Friday, 9 January 2015

Cynara cardunculus flavescens

Cynara cardunculus flavescens
Though the familiar cardoon and globe artichoke plants are undoubtedly magnificent specimens, there is a lot more to the genus Cynara, with a wide variety of exciting and intriguing (and spiky) forms and textures.
Cynara cardunculus flavescens
As well as that, most are better suited to smaller spaces than their giant relatives. All they really need is full sun and good drainage. (See also C.humilis and C.baetica maroccana.)
Cynara cardunculus flavescens
This is a more compact wild relative (ancestor?) of the culinary cardoon, with deeply cut silver grey leaves heavily armed with contrasting ivory (flavescens = yellowish) needles. The large inflorescences are also fiercely spiky and mottled and the florets are of a deep violet blue. The whole plant grows to about 4ft across and about the same in height at flowering time.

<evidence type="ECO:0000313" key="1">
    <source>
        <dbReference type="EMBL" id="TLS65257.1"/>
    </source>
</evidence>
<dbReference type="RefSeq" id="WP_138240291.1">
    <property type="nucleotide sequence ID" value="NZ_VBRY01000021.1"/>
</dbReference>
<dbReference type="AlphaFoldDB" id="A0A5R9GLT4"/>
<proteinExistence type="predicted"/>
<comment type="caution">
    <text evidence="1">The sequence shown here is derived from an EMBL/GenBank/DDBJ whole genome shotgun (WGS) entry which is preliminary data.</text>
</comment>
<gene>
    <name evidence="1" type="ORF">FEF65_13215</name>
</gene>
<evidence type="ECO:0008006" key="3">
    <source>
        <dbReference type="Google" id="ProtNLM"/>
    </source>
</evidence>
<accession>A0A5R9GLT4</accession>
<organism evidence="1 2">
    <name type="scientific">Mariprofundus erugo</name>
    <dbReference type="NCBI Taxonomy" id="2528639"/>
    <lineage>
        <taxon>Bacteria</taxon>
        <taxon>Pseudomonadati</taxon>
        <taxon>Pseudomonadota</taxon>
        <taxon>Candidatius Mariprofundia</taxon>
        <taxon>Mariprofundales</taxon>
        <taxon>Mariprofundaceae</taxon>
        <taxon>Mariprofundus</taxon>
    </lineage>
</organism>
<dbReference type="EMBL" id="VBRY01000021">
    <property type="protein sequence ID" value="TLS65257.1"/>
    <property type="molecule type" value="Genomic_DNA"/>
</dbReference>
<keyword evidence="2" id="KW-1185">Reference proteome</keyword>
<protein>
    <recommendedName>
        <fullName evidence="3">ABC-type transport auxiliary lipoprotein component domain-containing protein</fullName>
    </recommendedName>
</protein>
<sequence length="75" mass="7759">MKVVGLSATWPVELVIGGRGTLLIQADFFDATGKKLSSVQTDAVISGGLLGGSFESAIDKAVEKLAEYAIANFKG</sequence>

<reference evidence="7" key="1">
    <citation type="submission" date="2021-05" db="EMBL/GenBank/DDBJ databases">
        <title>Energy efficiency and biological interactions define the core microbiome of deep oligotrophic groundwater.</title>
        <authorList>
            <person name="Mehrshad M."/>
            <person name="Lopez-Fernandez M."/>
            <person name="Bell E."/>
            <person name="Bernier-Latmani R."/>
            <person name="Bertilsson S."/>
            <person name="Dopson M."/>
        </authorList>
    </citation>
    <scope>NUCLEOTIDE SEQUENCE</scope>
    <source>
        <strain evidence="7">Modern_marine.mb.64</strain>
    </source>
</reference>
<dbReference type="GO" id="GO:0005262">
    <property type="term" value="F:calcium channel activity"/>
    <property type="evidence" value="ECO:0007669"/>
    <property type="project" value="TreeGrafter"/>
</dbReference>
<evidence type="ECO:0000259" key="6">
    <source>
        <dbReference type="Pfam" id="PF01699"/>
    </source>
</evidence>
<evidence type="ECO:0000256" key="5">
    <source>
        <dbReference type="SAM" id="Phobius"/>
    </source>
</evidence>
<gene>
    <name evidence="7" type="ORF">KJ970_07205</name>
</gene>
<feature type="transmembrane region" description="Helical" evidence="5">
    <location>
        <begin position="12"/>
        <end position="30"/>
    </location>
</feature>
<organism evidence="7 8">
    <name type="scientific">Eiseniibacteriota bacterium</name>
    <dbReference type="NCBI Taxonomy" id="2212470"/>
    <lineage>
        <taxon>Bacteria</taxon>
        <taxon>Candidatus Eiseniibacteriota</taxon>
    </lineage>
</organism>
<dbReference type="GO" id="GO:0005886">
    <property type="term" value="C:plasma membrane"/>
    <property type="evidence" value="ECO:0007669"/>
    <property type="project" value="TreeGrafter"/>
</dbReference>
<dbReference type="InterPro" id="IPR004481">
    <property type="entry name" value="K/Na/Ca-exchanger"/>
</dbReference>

Cynara cardunculus flavescens
A magnificent thing, but perhaps not to be planted too close to the path. And wear very thick gloves working near it!
4L pots ~ £10




Eryngium - unknown species but definitely one of the Latin Americans


Eryngium sp
I bought this under the name 'Blue Steel', which it most certainly is not. It most closely resembles some of the Mexican species that have become popular of late, such as E.venustum, but the leaves are much less deeply cut. It doesn't quite match any of the better-known South Americans either so I'm stumped.
Eryngium Mexican sp
That said it's a handsome bromeliad-like evergreen with small violet inflorescences. I shelter it from the worst of the winter weather here and grow it on a very well-drained soil in full sun, where it has developed into a clump about 2ft across and about the same in height (at flowering time).
2L pots ~ £8